A few weeks ago, Reuters TV called me up to record a segment for their Steve Jobs obituary. It's the first time I've ever been asked to eulogize someone who was still living, and I found that task, plus the necessity of boiling down a modern titan's life into a quotable snippet, somewhat unnerving. Nonetheless, i was proud to contribute my little bit to what would undoubtedly be a global outpouring of grief and hagiography, and I tried hard to say something that would both resonate and do some small bit of justice to the man.
I'm not an Apple fanboy -- for instance, I've long been a critic of their music retail strategy, which has served them well and everyone else rather poorly. But I do use a Macbook Pro, iPhone, iPad and several other Apple-produced pieces of hardware and software, and I consider each of them a marvel of engineering and design. This is fortunate, because I probably spend the majority of my waking hours holding, watching, listening to, and communicating via one of these devices.
But to simply point to all the pretty boxes and say "Mr. Jobs made some nice machines" is not enough. It would be difficult to overstate the impact that Jobs had on business and culture at large, especially over the past 15 years since his storied return to the company he cofounded. Socially, he demystified -- and therefore democratized -- computer use, dragging the silicon chip from the desks of dedicated geeks to the pockets of the people.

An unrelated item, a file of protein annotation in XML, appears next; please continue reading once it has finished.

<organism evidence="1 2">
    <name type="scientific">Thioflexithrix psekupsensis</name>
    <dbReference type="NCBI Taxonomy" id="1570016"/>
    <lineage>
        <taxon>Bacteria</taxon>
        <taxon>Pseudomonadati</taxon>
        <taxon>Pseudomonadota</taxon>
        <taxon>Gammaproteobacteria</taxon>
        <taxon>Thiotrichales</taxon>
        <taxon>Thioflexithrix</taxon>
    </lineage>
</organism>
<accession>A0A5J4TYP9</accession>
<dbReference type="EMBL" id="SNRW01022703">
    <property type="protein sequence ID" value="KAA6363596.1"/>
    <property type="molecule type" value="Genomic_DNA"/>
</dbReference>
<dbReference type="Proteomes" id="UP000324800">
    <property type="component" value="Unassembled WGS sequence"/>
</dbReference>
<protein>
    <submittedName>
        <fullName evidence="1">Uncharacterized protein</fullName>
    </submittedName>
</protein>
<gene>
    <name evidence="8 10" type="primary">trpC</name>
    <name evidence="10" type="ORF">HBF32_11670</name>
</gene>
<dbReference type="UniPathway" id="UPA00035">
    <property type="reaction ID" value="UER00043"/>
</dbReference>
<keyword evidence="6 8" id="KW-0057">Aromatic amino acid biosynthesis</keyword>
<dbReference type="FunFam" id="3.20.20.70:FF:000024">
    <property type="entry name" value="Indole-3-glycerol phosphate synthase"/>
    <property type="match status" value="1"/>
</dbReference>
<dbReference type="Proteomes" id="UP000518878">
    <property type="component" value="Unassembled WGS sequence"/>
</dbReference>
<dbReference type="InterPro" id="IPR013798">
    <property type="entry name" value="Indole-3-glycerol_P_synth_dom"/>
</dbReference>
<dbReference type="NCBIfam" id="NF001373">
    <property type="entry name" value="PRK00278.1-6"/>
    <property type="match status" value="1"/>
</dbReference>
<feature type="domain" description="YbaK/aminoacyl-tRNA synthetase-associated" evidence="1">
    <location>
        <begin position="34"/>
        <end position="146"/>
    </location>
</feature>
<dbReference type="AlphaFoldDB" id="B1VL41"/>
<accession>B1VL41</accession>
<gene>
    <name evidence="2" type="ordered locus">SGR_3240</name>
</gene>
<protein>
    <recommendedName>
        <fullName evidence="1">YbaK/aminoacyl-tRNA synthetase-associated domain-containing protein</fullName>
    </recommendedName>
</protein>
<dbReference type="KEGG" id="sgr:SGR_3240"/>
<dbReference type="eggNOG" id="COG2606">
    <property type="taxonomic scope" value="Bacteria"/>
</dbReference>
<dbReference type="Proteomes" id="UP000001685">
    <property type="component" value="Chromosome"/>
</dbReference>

He did this by meeting his customers halfway -- obliterating the command line prompt and impersonal packaging for the intuitive interface and the sleek, chic curves of haute design. I say "halfway" because he also forced us, coders and users alike, to conform to his vision. We had to adjust our hands and minds to the folder and the swipe, and we had to shun the freer pastures of the GPL and Linux for a walled garden full of proprietary delectables.
Steve Jobs built an empire -- one of America's largest -- on this "halfway" principle, and on the proposition that computers -- the cold, calculating (literally), impersonal tools of eggheads and hackers -- could be reimagined as warm, fuzzy, and even sexy. I'm currently teaching a masters-level course called "Critiquing Marketing Communications," and a few weeks ago I had to institute a ban on using Apple as a brand example, because my students would barely talk about anything else.
Whether we're headed for singularity, cyborgism, fragmentation or obliteration, there's no question that the future of humanity and the future of the digital computer are firmly and irrevocably intertwined. It's impossible to imagine a tomorrow without ubiquitous processing, and yet impossible to fathom the degree to which our fates and those of the machines will continue to blur. If we're able to contemplate this astounding proposition without despair and abject terror, we have Steve Jobs to thank for it.